Boston Globe’s Amanda Kaufman reports that McConnell also said “Rollins wants her county to be a place where these crimes get free passes.” The comments comes as Rollins is currently under consideration to become the next United States attorney for Massachusetts.

Boston Globe

Feeling ‘very positive’ in Washington

Federal Democrats are feeling “very positive” about negotiations over two spending bills focused on infrastructure, social services, and climate change. State House News Service’s Matt Murphy reports that top Democrats, including Assistant Speaker Katherine Clark, spoke to reporters Wednesday and focused on the need to support child care.

State House News Service

Chang-Diaz picks up 13 more endorsements

More endorsements just came through for Sen. Sonia Chang-Diaz. Boston Herald’s Erin Tiernan reports that 13 state and local lawmakers backed Chang-Diaz in her bid to become governor in the 2022 race. State House News Service’s Katie Lannan reports that Sen. Adam Gomez, one of the elected officials endorsing Chang-Diaz, praised her “track record for delivering for Massachusetts families.”

Try, try again: Hall launches another bid for Congress in 4th District

Is a rematch brewing? Former Attleboro City Councilor Julie Hall says she’ll make another bid for the 4th Congressional District seat in Congress, setting up a possible rerun of the 2020 election that saw the Republican lose to U.S. Rep. Jake Auchincloss by more than 20 points, George Rhodes of the Sun Chronicle reports.

Sun Chronicle

Who qualifies for a COVID vaccine exemption under the state worker mandate?

Who can get a religious exemption from the COVID vaccine under the state worker mandate? MassLive’s Benjamin Kail dives into the needed qualifications as hundreds of state employees and contractors are looking for an exemption.


Leveling the field: Amherst College drops legacy admissions advantage

Amherst College says it will no longer give an advantage in admissions decisions to children of alumni, saying that ending the legacy privilege will help open the door to a top-flight education to a broader pool of candidates. The Daily Hampshire Gazette’s Scott Merzbach reports the move comes as the college also expands its financial aid offerings to incoming students.

Daily Hampshire Gazette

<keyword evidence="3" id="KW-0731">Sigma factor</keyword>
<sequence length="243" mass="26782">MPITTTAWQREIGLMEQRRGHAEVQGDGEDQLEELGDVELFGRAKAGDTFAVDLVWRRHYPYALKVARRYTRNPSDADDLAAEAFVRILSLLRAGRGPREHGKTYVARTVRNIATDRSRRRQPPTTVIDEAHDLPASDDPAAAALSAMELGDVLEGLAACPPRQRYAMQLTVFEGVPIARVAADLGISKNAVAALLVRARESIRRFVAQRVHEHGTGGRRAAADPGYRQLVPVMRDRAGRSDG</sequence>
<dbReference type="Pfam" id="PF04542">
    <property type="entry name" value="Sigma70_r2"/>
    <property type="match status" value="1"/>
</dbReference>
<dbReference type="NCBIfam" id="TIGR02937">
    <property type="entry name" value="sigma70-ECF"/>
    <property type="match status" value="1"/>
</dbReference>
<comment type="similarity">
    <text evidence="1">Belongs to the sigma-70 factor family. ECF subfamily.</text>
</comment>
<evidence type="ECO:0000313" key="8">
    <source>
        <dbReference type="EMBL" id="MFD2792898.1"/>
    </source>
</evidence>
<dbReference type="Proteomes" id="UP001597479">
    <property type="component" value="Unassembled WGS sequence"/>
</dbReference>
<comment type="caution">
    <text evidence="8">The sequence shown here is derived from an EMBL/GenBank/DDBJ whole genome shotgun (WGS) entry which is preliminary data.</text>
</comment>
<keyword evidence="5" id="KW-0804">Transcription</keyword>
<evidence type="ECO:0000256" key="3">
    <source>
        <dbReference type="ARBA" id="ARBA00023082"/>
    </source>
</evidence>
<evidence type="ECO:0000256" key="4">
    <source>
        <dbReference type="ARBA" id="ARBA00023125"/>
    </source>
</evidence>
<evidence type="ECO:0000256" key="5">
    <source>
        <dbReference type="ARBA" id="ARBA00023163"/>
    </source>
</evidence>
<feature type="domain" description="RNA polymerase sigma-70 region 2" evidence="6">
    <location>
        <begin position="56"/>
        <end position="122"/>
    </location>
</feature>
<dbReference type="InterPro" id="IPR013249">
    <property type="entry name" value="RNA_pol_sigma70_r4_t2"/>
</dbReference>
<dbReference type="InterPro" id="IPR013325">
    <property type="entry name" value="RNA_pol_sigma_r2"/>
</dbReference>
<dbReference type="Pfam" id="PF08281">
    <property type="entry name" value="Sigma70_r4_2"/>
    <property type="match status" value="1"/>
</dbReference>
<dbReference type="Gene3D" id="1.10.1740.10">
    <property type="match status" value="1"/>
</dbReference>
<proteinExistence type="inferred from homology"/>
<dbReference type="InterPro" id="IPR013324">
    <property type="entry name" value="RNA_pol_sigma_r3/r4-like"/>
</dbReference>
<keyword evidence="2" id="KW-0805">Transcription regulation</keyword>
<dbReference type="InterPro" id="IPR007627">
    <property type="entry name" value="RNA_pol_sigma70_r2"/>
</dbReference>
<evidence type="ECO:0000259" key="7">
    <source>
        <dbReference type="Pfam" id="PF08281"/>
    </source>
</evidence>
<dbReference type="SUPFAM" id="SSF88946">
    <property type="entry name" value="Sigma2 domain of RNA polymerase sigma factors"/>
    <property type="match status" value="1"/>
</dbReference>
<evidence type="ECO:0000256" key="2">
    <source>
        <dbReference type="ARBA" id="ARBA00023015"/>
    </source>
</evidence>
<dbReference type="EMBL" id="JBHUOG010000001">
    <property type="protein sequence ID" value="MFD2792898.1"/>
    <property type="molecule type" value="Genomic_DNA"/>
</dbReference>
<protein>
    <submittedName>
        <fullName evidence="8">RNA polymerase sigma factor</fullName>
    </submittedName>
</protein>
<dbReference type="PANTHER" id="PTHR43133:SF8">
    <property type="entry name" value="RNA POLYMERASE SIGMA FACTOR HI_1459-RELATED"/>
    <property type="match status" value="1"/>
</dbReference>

Bills propose tax on sugary drinks, doubles alcohol tax

That pint or soft drink after work could cost a little more under two proposed bills under consideration at the state level. MassLive’s Will Katcher reports that Rep. Kay Khan is looking to double the state’s excise tax on alcohol and proposes a new tax on drinks high in sugar. The new taxes could net $435 million in revenue to fund public health programs.


Not so fast: Swansea delays move of town offices to vacant mall

A $5 million plan to transform part of the Swansea Mall into town hall offices is being shelved for the time being because of legal issues surrounding access to the property, Audrey Cooney of the Herald-News reports.

Herald News

Course reversal: North Brookfield school board retains Indian mascot after all

New board, new result. The North Brookfield School Committee voted to rescind its earlier decision to replace the district’s Indian mascot, Kim Ring of the Telegram reports. The reversal comes after a change in board membership and a non-binding town meeting vote to make the Indian the entire town’s official mascot.

Telegram & Gazette

Today’s Headlines


UMass Memorial fuels new health program with $1 million donation to city – Telegram & Gazette

One of the Seaport’s last public parking lots could be replaced by life-sciences labs and a STEM training center – Universal Hub

Boston City Council votes to relax parking rules for affordable housing – Boston Globe


Mental Health Treatment Is A Key Component To Mass. Pandemic Recovery, Baker Says – GBH News

Only 100 COVID cases linked to 2021 Big E, West Springfield public health director says – MassLive


All eyes on Manchin after Republicans again block voting rights legislation – Washington Post

Trump announces new social media network called ‘TRUTH Social’ – The Hill